I’m hungry just looking at it.

I love chili. LOVE. It’s easy to make a huge pot of it, easy to put it in individual portions in the freezer, easy to heat them up into a good, hearty meal. Plus, it just tastes so good.

I got a good recipe a few years ago from This Charming Candy. In fact, the paper I still use as my starting point is in her handwriting.

1-2 lbs ground beef (Her instructions just say “ground meat”, so if you prefer something else, go for it. I bet you could even use tofu cut into chunks if you wanted)
1 large chopped onion

Saute together over medium heat. Then add:

2T chili powder
1t cumin
1-2t salt
0.5t black pepper
1-2 diced jalapeños
1t hot pepper flakes

Saute about a minute, until fragrant, then add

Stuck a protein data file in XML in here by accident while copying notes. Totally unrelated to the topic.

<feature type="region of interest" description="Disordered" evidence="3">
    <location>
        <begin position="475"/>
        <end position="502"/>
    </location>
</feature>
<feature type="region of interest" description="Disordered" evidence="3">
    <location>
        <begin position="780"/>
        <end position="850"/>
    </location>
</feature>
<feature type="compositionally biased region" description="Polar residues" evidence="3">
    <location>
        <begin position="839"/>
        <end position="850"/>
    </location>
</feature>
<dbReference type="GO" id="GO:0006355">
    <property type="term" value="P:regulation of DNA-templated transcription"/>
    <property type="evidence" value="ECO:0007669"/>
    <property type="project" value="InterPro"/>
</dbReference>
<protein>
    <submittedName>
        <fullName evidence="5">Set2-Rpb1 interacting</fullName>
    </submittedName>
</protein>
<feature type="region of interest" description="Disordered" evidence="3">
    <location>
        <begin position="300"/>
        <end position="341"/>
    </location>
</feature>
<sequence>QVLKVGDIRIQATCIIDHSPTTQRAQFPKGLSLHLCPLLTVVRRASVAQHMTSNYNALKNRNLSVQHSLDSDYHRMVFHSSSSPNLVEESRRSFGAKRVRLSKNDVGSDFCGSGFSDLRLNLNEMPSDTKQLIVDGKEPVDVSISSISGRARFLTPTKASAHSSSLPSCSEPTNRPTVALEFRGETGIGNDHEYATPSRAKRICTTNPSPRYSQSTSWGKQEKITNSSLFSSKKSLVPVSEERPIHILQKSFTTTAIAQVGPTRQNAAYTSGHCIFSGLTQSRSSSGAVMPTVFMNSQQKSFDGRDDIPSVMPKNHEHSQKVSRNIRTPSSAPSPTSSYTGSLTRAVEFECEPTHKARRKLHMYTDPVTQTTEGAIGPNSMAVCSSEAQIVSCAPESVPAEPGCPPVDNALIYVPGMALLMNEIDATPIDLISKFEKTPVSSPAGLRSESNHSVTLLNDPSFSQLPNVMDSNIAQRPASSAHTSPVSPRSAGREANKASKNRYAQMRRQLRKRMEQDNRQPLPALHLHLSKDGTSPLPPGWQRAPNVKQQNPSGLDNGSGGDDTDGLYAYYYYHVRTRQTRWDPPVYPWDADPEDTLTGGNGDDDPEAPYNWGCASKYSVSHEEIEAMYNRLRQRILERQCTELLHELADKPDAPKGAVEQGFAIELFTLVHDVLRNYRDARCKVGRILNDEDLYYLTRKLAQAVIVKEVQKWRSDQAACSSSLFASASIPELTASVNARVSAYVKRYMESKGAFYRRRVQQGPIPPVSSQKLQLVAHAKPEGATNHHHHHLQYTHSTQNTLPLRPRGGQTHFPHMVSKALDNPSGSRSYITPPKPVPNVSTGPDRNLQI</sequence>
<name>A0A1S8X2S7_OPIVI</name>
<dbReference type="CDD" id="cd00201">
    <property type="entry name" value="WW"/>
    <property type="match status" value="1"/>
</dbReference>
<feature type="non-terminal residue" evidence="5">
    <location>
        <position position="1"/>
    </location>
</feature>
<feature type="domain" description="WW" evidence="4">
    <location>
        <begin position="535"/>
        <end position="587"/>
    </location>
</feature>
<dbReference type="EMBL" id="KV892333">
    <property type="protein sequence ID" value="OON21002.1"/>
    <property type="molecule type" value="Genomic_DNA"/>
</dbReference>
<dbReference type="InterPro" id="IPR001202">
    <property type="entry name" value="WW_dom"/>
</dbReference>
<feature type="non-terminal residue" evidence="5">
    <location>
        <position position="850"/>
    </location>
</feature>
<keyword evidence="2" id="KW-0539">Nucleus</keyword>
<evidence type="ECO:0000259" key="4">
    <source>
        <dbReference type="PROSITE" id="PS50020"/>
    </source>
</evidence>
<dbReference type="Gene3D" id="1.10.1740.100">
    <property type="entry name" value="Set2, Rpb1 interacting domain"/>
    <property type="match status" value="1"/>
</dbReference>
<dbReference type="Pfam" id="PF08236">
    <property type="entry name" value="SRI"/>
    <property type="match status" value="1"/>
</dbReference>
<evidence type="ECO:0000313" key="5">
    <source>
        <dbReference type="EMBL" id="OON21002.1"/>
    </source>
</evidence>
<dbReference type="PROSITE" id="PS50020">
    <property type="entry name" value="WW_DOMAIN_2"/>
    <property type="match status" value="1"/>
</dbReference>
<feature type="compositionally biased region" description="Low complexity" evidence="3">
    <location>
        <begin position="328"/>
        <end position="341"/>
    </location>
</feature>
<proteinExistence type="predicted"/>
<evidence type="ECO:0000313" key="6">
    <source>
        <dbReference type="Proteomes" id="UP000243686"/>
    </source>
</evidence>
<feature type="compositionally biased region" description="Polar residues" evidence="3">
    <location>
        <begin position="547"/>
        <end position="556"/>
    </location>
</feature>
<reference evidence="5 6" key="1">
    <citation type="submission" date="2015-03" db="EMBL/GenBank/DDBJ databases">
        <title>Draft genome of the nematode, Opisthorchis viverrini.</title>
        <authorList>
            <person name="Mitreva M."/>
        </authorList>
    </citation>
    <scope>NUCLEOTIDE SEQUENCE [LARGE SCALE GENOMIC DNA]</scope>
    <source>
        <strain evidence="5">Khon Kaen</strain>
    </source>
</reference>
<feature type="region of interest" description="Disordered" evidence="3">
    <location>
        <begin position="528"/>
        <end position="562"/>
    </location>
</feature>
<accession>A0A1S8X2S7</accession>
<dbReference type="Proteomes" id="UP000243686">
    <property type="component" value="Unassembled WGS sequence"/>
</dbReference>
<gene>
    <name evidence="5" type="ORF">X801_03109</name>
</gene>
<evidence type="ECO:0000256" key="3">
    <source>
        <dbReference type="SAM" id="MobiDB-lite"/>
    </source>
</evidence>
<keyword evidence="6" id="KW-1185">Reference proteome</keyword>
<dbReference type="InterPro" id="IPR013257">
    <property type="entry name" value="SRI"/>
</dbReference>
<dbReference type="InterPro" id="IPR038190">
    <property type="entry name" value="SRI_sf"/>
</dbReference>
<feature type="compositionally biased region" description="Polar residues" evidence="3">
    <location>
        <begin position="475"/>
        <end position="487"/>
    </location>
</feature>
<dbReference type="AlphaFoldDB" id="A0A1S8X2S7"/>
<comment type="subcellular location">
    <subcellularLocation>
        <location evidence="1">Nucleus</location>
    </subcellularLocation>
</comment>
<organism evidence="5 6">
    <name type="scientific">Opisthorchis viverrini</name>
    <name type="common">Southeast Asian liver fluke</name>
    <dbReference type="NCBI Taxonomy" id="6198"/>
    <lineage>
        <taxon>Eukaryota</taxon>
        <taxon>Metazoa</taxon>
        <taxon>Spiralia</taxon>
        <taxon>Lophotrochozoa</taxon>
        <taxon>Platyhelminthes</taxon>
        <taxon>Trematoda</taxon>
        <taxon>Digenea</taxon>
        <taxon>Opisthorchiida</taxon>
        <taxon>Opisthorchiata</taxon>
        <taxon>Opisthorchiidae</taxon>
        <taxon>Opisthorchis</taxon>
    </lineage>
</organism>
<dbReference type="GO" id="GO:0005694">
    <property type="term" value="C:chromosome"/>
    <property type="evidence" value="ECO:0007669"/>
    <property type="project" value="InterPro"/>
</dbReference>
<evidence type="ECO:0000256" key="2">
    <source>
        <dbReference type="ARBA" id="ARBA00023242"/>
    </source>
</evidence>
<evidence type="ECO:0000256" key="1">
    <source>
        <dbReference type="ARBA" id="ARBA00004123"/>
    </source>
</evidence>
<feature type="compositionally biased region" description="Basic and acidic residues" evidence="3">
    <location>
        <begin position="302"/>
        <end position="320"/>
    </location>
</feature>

0.5t tobasco
2T worchestershire sauce
2-28oz cans diced tomates (I prefer petit diced, myself)
1 can tomato soup (I’ll substitute tomato sauce sometimes)
45oz kidney beans

Simmer for ~30 minutes.

Like any soup, it’s always better the next day, after the flavors have had more time to meld together.

 

So not authentic. Still tasty.

Fajitas

 

We really do eat a lot of texmex food. Huh.

One of my favorite stories about fajitas is that the name derives from the cut of steak that’s traditionally used. Which makes chicken fajitas a bastardized version of the traditional dish. So I tend not to worry about particular toppings being “authentic.” None of this is authentic. That’s ok. They’re still good.

Chicken Fajitas
2-3 limes, juiced
6T veg oil
3 garlic cloves
1T worcestershire sauce